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Involution of an organ is the shrinking or return to a former size.



The thymus continues to grow between birth and puberty and then begins to atrophy, a process directed by the high levels of circulating sex hormones. Proportional to thymic size, thymic activity (T cell output) is most active before puberty. Upon atrophy, the size and activity are dramatically reduced, and the organ is primarily replaced with fat. The atrophy is due to the increased circulating level of sex hormones, and chemical or physical castration of an adult results in the thymus increasing in size and activity.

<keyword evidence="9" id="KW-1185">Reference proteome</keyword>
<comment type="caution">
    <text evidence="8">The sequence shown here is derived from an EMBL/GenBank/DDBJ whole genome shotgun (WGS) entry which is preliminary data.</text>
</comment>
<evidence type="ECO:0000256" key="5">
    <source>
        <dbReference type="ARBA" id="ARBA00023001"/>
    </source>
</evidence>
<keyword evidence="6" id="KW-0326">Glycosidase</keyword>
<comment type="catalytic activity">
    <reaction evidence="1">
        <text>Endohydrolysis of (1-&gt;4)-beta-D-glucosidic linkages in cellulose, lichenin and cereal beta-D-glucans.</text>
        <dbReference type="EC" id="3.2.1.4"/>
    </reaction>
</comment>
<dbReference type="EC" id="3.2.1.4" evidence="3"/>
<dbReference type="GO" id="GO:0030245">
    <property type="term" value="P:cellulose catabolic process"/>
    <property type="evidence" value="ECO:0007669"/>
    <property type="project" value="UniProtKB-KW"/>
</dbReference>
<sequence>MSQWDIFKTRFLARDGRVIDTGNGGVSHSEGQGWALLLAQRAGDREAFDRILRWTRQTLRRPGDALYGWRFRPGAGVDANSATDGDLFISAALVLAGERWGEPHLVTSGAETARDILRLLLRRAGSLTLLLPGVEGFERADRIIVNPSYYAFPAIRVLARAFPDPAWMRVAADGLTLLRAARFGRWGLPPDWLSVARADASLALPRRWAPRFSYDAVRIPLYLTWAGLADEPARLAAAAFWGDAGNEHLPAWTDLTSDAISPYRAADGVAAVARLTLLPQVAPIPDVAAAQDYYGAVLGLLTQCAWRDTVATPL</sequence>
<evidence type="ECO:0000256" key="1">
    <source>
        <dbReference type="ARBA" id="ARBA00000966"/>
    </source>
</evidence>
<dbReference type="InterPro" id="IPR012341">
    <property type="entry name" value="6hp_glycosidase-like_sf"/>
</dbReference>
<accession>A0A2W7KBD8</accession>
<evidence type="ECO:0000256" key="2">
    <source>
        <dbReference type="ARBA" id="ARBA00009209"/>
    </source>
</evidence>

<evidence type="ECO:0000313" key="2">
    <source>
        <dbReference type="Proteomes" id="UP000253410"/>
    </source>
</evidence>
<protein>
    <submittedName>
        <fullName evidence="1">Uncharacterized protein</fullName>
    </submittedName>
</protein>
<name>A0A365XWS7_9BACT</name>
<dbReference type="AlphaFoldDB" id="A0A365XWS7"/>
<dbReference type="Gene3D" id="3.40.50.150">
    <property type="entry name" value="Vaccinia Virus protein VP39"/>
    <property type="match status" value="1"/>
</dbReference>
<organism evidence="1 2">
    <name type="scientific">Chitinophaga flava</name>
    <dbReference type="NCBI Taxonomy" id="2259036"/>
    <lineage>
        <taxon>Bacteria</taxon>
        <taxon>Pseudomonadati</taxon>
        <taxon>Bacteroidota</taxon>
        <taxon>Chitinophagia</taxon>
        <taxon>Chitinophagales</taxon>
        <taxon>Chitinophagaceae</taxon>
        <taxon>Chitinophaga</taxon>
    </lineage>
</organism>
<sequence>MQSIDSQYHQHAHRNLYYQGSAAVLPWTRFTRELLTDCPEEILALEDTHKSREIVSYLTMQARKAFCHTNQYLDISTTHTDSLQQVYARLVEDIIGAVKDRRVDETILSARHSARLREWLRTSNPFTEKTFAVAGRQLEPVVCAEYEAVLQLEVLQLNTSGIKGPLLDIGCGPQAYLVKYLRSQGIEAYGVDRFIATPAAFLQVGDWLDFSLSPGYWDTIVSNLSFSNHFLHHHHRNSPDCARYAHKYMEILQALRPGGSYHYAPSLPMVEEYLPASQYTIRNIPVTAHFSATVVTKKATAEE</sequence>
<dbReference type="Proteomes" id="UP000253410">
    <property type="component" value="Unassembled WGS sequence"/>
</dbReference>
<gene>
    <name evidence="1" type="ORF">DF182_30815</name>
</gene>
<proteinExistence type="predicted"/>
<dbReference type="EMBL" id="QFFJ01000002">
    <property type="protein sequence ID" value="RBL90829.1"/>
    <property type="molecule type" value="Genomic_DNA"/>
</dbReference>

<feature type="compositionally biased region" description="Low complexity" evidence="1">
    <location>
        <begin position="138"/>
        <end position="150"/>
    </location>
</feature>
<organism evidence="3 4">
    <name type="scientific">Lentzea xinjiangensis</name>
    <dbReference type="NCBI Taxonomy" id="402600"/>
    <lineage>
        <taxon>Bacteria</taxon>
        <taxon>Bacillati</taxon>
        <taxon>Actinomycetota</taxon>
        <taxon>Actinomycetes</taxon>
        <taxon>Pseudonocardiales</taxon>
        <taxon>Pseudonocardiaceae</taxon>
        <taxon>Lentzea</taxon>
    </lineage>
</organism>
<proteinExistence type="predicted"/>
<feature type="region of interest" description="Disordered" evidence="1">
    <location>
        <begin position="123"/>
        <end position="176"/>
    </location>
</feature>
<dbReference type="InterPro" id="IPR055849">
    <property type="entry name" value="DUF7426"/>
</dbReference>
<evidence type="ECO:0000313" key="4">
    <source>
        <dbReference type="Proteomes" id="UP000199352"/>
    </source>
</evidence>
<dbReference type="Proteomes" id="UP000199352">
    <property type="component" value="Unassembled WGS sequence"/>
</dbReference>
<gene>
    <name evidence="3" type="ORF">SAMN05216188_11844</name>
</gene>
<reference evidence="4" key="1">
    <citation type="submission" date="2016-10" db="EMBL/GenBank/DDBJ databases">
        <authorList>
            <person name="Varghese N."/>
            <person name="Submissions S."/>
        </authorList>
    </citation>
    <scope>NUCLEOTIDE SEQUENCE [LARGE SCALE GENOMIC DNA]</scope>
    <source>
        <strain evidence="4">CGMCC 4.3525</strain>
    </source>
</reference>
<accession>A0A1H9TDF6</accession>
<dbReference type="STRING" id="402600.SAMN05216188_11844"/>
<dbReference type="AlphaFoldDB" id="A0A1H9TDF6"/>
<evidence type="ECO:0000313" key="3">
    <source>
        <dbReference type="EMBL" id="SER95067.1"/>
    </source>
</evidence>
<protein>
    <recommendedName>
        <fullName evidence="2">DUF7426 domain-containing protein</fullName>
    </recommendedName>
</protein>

It is a physiological process occurring after e.g. parturition; the hypertrophy of the uterus has to be undone since it does not need to feed the fetus anymore.


Mammary Gland

During pregnancy until after birth, mammary glands grow steadily to a size required for optimal milk production. At the end of breastfeeding, the number of cells in the mammary gland becomes reduced until approximately the same number is reached as before the start of pregnancy.